We have all been there, morale is low and there is a need to motivate your staff. What do you do, how do you do it? Times are still difficult in business, and we expect more from our employees than ever before. So here we give our advice on how to motivate your staff for a more successful and happier team.
1. People are motivated by personal gains, and the feeling of inclusion
- People will always be driven by personal gains, this is just human nature, but it isn’t the only aspect that drives them. Employees like to feel like they are part of something bigger, part of a team. To feel like they are contributing to goals. It isn’t just about money anymore. It is important that leaders in your organisation engage effectively – building commitment, sharing the vision and values and business plans. We hold ‘Town Hall’ meetings where the entire company comes together at the end of each month for an hour and is given an update on where the company is and where it is going. And this is always followed by a trip to the local pub! (see point 4)
2. Ensure a friendly, collaborative work environment
- Old offices used to have work dividers, and often booth-like desks, which frequently left staff feeling isolated and lonely – and more often unproductive. Now open plan offices are much more common and allow a greater collaborative style when working; something that enhances work styles. For those that are shy or a little more introverted, different methods of collaborative working enables everyone’s voices to be heard.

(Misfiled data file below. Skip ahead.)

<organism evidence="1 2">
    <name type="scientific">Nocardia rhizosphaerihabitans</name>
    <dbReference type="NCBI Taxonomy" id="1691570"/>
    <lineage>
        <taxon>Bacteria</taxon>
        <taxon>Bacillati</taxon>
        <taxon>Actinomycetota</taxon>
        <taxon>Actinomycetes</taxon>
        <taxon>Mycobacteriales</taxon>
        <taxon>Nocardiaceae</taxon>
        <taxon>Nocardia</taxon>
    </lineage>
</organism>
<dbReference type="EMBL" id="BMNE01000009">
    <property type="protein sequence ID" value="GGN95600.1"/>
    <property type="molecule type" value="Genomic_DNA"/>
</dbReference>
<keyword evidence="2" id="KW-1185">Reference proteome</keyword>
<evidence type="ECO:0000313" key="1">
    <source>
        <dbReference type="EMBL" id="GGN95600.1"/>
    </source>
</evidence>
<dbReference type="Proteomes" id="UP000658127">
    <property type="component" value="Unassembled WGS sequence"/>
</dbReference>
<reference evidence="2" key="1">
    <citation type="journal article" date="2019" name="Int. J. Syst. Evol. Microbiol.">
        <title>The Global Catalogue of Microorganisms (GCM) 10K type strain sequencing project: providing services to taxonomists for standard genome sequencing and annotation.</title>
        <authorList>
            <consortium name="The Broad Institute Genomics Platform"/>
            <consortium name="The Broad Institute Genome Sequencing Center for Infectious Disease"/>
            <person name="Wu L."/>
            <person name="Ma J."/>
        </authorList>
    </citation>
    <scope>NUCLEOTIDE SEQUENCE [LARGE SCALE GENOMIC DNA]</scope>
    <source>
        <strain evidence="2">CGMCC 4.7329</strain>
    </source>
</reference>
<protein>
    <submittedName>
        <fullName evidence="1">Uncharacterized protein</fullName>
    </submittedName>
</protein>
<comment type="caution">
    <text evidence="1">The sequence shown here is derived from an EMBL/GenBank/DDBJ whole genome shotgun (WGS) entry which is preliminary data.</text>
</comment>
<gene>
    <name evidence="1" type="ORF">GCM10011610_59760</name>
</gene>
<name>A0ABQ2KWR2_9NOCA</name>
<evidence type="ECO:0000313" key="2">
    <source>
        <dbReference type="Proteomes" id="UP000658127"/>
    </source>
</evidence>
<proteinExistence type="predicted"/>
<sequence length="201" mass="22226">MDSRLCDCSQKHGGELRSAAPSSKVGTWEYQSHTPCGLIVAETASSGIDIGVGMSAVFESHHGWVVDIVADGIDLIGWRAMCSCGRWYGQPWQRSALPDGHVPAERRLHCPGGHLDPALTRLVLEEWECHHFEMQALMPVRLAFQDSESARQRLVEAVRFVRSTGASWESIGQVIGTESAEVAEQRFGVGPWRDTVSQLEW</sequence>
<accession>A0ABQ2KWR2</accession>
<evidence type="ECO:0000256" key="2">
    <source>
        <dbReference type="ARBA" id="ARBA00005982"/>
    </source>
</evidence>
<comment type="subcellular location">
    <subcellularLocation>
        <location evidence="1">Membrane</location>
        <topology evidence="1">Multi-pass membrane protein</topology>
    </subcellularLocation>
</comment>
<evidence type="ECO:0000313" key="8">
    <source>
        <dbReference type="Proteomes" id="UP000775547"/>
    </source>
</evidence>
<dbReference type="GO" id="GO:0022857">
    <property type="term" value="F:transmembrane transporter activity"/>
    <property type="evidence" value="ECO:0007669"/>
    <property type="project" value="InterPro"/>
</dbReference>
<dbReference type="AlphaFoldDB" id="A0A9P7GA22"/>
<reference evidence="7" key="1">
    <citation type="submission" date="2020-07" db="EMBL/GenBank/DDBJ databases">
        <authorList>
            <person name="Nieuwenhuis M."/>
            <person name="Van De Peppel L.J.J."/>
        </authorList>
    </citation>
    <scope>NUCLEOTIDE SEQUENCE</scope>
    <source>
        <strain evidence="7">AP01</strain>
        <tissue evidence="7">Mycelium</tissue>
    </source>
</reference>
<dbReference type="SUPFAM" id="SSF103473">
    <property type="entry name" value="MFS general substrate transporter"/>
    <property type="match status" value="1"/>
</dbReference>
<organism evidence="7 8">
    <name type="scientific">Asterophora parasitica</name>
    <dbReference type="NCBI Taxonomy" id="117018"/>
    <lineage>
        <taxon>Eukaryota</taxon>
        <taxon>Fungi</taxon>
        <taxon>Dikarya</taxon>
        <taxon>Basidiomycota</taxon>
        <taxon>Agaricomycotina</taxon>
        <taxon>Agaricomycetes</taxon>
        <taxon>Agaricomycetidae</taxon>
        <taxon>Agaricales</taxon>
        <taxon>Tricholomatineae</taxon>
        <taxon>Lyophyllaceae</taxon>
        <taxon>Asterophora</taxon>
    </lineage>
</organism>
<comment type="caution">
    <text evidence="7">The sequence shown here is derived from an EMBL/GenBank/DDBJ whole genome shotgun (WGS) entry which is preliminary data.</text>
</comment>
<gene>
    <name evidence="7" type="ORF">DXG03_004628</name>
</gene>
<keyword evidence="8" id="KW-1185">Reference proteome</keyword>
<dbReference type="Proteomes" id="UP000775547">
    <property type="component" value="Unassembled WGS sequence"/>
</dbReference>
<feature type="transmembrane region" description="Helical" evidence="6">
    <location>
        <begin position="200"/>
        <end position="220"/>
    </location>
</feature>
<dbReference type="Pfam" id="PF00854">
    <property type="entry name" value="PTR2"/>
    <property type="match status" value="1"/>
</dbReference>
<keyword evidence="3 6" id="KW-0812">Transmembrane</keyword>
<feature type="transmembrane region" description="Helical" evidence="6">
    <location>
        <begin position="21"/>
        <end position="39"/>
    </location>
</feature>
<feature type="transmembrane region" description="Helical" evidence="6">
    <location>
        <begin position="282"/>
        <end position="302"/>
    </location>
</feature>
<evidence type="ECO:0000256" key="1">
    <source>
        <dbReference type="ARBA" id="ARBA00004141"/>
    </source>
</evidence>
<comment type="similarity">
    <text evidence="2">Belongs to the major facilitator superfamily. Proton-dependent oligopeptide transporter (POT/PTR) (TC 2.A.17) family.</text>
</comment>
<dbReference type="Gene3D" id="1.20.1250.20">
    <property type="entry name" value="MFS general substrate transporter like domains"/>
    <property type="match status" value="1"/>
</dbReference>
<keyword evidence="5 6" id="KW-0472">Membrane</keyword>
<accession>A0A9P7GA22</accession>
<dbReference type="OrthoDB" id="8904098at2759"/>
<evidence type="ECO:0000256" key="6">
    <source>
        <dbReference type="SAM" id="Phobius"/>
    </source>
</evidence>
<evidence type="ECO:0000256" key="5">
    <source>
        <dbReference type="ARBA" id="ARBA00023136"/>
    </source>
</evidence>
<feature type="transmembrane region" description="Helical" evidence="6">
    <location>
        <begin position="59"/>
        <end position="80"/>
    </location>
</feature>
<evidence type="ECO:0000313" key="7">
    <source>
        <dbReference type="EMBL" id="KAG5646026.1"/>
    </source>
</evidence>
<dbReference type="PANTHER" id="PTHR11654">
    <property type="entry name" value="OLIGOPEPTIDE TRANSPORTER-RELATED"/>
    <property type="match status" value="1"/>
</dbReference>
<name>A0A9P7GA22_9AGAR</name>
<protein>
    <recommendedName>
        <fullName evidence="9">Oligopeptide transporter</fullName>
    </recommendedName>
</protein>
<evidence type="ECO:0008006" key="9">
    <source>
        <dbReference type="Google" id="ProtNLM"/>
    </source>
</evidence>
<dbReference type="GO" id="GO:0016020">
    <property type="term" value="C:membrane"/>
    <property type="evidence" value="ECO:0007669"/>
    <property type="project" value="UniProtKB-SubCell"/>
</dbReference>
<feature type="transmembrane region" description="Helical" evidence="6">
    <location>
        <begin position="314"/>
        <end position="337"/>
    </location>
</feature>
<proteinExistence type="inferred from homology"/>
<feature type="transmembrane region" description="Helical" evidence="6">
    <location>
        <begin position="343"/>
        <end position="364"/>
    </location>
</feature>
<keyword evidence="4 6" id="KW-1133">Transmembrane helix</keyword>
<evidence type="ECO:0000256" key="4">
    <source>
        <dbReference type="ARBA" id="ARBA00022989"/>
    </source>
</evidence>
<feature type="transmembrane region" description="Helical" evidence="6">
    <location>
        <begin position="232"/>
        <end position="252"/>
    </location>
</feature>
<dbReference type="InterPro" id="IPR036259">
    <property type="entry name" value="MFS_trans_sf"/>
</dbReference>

3. Respect a good work life balance. This can mean a multitude of things, whether that is offering flexible working or, respecting the boundaries of the office hours set for employees and allowing them to work those hours without pressure to deliver more time.
4. The team that socialises together stays together. Here you have an opportunity to break the ice and speak to colleagues you may not normally encounter in your day to day role. This can be at formal events such as the Christmas party (we also have a summer away day, which often includes a stay overnight), but also just a quick pint on a Friday before you all head home. It allows your team to socialise on a personal level and develop bonds that allow a greater understanding of those you work with.
5. Regular appraisals and positive feedback. Appraisals are important as long as they are done correctly. Having an appraisal for the sake of it is pointless, an appraisal needs to look at an employee’s progression and career path, and these need to be actioned, making your employee feel that they are valued. Feedback on a regular basis, and not just about the negatives – make sure that when an employee does something well – you tell them!
6. Trust your staff. Don’t micro-manage them, trust that they will get the job done. If members of staff feel that they are trusted to get the job done, there is more chance that they will be stimulated, have the desire to improve and grow and develop a healthy level of employee satisfaction.
Keeping your employees motivated and happy will lead to a host of benefits for your business, including:
- Higher levels of staff retention – leading to reduced recruitment costs.
- Higher levels of productivity as staff feel valued and stimulated.
- Greater levels of innovation and creativity – new ideas, new business developments resulting in higher profits.
- Good reputation – not only with your employees, but also to the external world. Therefore having your pick of the talent when you do need to recruit.